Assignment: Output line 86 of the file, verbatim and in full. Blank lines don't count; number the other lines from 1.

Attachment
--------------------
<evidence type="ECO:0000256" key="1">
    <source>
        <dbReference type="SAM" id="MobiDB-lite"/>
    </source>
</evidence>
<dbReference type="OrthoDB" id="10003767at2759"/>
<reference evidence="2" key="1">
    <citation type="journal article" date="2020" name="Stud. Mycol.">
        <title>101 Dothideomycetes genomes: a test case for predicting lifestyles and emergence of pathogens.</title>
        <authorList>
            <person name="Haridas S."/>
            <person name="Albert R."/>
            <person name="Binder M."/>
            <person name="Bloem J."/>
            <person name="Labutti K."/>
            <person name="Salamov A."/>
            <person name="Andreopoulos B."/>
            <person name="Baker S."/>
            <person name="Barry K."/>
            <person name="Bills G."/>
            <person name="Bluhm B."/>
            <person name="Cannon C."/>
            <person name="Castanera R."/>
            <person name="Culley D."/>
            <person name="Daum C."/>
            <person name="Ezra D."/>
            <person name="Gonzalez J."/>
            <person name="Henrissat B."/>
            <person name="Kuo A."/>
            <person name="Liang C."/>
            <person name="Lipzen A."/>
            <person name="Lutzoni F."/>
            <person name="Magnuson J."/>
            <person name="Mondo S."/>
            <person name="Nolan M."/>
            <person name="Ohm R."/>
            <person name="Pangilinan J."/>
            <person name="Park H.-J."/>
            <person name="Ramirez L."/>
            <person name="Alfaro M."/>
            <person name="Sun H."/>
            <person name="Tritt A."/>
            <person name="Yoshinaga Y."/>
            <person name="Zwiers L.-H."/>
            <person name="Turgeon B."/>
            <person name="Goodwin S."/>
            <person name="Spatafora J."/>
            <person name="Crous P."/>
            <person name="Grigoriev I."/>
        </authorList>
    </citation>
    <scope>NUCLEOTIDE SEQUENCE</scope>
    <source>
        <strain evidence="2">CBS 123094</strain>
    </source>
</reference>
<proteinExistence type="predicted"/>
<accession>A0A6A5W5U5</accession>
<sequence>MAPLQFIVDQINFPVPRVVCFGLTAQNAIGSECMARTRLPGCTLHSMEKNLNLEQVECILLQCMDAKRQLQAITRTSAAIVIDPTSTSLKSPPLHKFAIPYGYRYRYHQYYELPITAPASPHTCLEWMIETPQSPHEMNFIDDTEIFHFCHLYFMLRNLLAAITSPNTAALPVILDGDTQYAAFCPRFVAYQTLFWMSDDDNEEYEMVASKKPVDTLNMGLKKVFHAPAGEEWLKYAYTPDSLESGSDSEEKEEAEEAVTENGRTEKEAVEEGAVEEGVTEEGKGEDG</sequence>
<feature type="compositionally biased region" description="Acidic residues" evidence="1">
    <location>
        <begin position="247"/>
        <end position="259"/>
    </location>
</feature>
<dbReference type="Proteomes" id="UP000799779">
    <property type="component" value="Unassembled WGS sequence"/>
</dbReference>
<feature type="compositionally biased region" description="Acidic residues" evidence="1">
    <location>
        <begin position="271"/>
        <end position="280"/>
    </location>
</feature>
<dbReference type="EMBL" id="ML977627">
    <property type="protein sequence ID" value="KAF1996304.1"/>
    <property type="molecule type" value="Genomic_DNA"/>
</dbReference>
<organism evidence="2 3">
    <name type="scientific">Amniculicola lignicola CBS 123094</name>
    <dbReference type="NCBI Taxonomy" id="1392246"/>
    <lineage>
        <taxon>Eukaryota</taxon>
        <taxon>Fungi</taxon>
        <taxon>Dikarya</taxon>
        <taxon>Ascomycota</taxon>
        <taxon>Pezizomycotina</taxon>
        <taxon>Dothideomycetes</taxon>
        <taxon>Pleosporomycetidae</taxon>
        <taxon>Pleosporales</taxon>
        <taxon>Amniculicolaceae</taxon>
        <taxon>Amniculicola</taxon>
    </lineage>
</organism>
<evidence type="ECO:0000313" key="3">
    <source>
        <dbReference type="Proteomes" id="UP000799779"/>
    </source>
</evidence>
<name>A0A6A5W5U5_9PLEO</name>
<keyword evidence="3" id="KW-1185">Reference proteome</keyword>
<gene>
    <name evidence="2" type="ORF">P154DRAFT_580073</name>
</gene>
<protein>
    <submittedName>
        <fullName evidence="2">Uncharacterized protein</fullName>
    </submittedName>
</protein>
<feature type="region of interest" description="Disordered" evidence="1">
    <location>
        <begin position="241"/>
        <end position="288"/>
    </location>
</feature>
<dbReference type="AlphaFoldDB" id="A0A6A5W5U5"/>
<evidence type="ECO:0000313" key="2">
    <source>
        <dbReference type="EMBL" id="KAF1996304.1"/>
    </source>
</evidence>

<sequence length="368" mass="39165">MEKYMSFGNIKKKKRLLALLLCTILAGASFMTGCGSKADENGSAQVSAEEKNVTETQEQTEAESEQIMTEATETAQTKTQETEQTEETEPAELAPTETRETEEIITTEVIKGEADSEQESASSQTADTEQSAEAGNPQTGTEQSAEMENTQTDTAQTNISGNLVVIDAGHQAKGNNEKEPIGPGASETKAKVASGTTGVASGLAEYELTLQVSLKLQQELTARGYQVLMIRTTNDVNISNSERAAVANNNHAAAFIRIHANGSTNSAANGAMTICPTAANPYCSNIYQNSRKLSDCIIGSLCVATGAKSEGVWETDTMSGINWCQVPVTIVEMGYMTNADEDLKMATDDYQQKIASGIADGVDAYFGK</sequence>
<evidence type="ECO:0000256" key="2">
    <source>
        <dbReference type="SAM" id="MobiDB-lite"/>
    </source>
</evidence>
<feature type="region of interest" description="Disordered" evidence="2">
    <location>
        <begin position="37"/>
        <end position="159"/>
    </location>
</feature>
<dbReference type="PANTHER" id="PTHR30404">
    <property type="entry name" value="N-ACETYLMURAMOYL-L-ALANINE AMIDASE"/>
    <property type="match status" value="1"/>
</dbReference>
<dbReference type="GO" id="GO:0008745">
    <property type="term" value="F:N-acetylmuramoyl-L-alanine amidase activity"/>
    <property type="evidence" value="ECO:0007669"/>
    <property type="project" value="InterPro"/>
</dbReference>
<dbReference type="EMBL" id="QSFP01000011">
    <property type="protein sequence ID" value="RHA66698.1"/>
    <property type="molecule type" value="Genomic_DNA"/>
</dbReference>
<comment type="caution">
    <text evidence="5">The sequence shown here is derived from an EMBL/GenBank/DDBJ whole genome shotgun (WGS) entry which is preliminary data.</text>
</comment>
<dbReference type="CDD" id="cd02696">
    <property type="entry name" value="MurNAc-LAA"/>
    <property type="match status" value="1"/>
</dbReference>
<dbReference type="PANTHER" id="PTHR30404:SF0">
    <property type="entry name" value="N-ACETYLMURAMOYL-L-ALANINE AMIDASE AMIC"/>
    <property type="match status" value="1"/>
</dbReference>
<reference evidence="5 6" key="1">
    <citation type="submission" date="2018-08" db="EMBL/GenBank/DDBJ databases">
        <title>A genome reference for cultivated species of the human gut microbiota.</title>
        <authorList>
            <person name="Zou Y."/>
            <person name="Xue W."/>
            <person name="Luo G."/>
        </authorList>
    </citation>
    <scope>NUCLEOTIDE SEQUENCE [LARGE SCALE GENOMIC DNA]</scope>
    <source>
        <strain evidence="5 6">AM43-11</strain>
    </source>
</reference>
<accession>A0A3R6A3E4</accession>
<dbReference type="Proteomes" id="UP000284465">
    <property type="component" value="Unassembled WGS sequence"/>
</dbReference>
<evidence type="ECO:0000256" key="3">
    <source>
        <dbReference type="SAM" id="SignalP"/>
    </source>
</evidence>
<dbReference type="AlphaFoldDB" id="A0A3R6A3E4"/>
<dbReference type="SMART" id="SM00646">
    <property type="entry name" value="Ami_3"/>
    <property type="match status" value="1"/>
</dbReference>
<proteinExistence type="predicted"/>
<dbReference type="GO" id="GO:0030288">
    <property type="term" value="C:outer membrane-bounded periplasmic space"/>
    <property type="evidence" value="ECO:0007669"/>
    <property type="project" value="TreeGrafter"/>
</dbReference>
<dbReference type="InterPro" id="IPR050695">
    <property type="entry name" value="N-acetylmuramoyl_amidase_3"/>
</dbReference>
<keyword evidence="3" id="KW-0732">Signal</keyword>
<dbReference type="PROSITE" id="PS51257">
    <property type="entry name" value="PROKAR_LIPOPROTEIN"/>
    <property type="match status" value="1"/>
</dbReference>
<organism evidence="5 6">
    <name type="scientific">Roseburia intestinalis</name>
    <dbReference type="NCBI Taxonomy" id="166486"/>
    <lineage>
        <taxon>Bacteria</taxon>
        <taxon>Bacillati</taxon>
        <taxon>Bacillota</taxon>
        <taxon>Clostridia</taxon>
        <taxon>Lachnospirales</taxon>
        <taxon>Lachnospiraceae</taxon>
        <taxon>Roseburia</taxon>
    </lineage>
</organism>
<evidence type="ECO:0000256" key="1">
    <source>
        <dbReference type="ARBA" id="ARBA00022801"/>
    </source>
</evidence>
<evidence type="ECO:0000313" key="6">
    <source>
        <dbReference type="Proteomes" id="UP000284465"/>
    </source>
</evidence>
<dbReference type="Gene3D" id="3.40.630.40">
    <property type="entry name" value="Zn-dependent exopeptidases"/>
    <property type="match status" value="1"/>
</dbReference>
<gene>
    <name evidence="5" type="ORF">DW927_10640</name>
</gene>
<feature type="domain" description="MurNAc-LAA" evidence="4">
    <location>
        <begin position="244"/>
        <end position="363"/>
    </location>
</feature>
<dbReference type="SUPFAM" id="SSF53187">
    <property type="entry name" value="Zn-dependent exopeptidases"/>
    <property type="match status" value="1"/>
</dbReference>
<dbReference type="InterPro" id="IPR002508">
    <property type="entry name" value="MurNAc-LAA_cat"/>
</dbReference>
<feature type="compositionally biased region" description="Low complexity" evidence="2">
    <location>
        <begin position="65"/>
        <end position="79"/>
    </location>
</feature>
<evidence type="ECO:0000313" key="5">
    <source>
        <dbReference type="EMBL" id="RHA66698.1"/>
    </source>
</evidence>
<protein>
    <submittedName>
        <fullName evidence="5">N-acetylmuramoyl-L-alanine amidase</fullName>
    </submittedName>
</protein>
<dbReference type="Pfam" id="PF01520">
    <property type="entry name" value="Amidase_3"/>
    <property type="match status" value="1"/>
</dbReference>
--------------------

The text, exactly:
        <taxon>Ascomycota</taxon>